A few amateur and semi-professional United Kingdom association football (soccer) works teams retain their companies' names, including Airbus UK; Cammell Laird; and Vauxhall Motors. Other former and current amateur and semi-professional U.K. works teams include Crawley Down Gatwick F.C., Civil Service F.C., Harrogate Railway Athletic F.C., United Services Portsmouth F.C., Metropolitan Police F.C., Stewarts & Lloyds Corby A.F.C., Royal Engineers A.F.C., Jarrow Roofing Boldon Community Association F.C., Atherton Collieries A.F.C., Prescot Cables F.C., Stocksbridge Park Steels F.C., and Cardiff Civil Service. Bath City Football Club from Somerset, England, was formed in 1889 as Bath A.F.C. The team changed its name to Bath Railway in 1902, before settling on the name Bath City F.C. Included among Scottish amateur works teams are Inverurie Lock Works F.C. and Burntisland Shipyard A.F.C., while Glynhill Moorcroft A.F.C. began as Babcock & Wilcox F.C., the works team of the Renfrew engineering company.

In the League of Ireland a number of early clubs, including St James's Gate F.C., Fordsons, Jacobs, Midland Athletic and Dundalk all had their origins as a factory or works team. In Northern Ireland, Linfield F.C. was founded in Sandy Row in March 1886 by workers from the Ulster Spinning Company's Linfield Mill. Originally named the Linfield Athletic Club, its playing ground, "the Meadow", was situated behind the mill. Lisburn Distillery F.C. was created as [2] by employees of Dunville's Royal Irish Distillery in Grosvenor Street, Belfast in July 1879.

The name of football club Videoton FC (Hungary) comes from a Hungarian contract electronics manufacturer. The club, founded in 1941 by the defense manufacturing company Székesfehérvári Vadásztölténygyár, was made up of workers of the local factory in its early years.

Fotbal Club CFR 1907 Cluj was founded in 1907, when the city of Cluj-Napoca was part of Austro-Hungarian Empire, under the name Cluj Railway Sports Club (Kolozsvári Vasutas Sport Club). From 1907 to 1910, the team played in the municipal championship.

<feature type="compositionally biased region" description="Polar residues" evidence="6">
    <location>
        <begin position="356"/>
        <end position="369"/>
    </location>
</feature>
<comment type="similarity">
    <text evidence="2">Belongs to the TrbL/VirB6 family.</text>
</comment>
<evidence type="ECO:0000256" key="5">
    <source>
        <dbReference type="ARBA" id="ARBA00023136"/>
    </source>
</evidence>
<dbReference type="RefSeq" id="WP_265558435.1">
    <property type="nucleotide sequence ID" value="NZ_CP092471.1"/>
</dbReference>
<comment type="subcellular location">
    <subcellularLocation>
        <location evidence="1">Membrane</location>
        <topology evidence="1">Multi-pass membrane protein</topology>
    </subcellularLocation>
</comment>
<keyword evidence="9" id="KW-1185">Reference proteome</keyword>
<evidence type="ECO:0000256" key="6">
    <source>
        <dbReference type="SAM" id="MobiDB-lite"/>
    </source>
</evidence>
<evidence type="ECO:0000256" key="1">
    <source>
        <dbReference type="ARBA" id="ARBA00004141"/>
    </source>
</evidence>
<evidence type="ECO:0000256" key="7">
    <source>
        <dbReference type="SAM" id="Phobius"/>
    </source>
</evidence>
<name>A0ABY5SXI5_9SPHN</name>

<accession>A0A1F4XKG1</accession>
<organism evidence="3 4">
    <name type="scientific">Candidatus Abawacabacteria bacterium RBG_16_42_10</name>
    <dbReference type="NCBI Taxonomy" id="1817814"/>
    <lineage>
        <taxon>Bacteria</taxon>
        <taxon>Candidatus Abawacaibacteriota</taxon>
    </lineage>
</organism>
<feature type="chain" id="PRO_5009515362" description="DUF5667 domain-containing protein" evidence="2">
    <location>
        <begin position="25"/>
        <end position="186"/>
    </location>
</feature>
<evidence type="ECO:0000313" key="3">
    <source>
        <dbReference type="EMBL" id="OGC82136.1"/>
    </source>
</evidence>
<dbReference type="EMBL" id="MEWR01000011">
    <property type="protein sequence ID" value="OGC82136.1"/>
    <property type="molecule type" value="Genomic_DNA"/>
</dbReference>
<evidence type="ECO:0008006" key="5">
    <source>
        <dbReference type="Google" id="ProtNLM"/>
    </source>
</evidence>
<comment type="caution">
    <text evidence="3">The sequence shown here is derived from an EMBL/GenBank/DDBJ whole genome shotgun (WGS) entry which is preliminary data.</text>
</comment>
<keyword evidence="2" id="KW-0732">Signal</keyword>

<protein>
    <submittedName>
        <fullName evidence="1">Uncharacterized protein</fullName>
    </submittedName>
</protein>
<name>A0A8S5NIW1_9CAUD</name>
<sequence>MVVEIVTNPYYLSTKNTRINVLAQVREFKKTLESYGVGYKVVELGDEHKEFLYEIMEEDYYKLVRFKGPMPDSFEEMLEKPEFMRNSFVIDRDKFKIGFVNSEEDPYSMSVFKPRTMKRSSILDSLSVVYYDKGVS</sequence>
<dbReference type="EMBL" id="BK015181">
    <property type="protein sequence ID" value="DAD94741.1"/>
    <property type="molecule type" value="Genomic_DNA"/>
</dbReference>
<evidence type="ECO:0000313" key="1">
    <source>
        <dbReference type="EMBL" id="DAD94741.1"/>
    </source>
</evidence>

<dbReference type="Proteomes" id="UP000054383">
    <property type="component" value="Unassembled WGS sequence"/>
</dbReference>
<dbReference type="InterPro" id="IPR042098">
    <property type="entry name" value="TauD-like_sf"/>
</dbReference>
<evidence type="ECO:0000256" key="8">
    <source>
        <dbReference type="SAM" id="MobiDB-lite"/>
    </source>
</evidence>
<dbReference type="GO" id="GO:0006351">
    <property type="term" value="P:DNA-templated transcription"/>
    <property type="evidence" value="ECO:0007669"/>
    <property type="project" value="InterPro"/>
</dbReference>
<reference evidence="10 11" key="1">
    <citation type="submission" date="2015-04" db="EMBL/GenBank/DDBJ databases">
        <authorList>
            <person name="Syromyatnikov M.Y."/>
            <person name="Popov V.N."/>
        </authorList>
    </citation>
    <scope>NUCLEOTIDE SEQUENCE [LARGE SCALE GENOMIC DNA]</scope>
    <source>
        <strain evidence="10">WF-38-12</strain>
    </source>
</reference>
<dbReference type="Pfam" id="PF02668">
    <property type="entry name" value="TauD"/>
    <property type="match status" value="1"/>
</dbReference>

The locomotive at the stadium of FK Željezničar, formed by railway employees.[3]

Fudbalski klub Željezničar (English: Football Club Željezničar) is a Bosnian professional football club based in Sarajevo, Bosnia and Herzegovina. The name Željezničar means "railway worker", given because it was established by a group of railway workers.

More clubs in former Yugoslavia were formed by Yugoslav Railways employees, for instance, Serbian club ŽAK Subotica (Železničarski atletski klub Subotica, translation Railways athletic club Subotica) was a club formed and backed throughout its existence by the railways company. It was dissolved in 1945. In its place the new socialist authorities which replaced the monarchy in Yugoslavia formed FK Spartak Subotica which kept tight links with the railways company.[4] Željezničar Sarajevo, ŽAK Subotica and Spartak Subotica are the railways-backed clubs with best performances in the league, but besides these there were many others such as ŽAK Kikinda, Železničar Belgrade, Železničar Smederevo, Železničar Lajkovac, Železničar Niš, in Serbia, and Željezničar Doboj in Bosnia. In other parts of Yugoslavia there are other cases, in Macedonia, FK Rabotnički became owned in 1949 by the labour union of the railways company.[5] The link between the club and the railways was kept ever since with their followers even nowadays are known as Železničari and the railways simbol is part of club's logo. In Slovenia the railways had one club in each one of the two main Slovenian cites, NK Železničar Maribor[6] and NK Železničar Ljubljana. In relation with railways, Serbian club GFK Jasenica 1911 became known during 1970s, 1980s and 1990s as FK Mladost GOŠA because at that period the club was backed by the GOŠA, a former train wagons factory from Smederevska Palanka.